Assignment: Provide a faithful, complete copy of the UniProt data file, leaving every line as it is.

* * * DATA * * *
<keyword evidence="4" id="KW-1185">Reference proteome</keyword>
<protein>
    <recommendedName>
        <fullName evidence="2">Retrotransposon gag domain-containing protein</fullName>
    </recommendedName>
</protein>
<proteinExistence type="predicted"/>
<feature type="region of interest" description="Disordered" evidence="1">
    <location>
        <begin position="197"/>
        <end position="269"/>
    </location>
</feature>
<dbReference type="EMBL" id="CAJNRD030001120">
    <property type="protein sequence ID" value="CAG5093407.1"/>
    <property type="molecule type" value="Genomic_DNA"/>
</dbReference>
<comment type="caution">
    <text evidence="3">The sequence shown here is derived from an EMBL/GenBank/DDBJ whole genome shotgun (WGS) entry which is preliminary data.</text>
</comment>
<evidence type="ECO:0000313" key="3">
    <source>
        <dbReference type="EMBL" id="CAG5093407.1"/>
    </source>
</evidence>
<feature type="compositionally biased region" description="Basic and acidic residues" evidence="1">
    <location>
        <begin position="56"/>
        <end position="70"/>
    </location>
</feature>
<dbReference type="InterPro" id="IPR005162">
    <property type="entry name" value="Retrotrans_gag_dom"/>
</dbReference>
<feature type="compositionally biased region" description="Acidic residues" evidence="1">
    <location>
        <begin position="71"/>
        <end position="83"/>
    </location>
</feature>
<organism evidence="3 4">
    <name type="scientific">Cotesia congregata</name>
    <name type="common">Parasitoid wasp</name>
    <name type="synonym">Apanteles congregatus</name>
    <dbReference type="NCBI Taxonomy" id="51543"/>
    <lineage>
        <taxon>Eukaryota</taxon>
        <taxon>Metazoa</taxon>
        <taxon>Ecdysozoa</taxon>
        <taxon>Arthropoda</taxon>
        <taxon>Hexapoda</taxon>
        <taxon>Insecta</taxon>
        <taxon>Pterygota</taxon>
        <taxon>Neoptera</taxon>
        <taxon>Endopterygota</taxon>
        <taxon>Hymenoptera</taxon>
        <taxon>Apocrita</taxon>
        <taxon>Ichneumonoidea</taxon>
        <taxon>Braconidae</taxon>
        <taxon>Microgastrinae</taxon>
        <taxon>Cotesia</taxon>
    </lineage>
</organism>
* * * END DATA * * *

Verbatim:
<keyword evidence="4" id="KW-1185">Reference proteome</keyword>
<protein>
    <recommendedName>
        <fullName evidence="2">Retrotransposon gag domain-containing protein</fullName>
    </recommendedName>
</protein>
<proteinExistence type="predicted"/>
<feature type="region of interest" description="Disordered" evidence="1">
    <location>
        <begin position="197"/>
        <end position="269"/>
    </location>
</feature>
<dbReference type="EMBL" id="CAJNRD030001120">
    <property type="protein sequence ID" value="CAG5093407.1"/>
    <property type="molecule type" value="Genomic_DNA"/>
</dbReference>
<comment type="caution">
    <text evidence="3">The sequence shown here is derived from an EMBL/GenBank/DDBJ whole genome shotgun (WGS) entry which is preliminary data.</text>
</comment>
<evidence type="ECO:0000313" key="3">
    <source>
        <dbReference type="EMBL" id="CAG5093407.1"/>
    </source>
</evidence>
<feature type="compositionally biased region" description="Basic and acidic residues" evidence="1">
    <location>
        <begin position="56"/>
        <end position="70"/>
    </location>
</feature>
<dbReference type="InterPro" id="IPR005162">
    <property type="entry name" value="Retrotrans_gag_dom"/>
</dbReference>
<feature type="compositionally biased region" description="Acidic residues" evidence="1">
    <location>
        <begin position="71"/>
        <end position="83"/>
    </location>
</feature>
<organism evidence="3 4">
    <name type="scientific">Cotesia congregata</name>
    <name type="common">Parasitoid wasp</name>
    <name type="synonym">Apanteles congregatus</name>
    <dbReference type="NCBI Taxonomy" id="51543"/>
    <lineage>
        <taxon>Eukaryota</taxon>
        <taxon>Metazoa</taxon>
        <taxon>Ecdysozoa</taxon>
        <taxon>Arthropoda</taxon>
        <taxon>Hexapoda</taxon>
        <taxon>Insecta</taxon>
        <taxon>Pterygota</taxon>
        <taxon>Neoptera</taxon>
        <taxon>Endopterygota</taxon>
        <taxon>Hymenoptera</taxon>
        <taxon>Apocrita</taxon>
        <taxon>Ichneumonoidea</taxon>
        <taxon>Braconidae</taxon>
        <taxon>Microgastrinae</taxon>
        <taxon>Cotesia</taxon>
    </lineage>
</organism>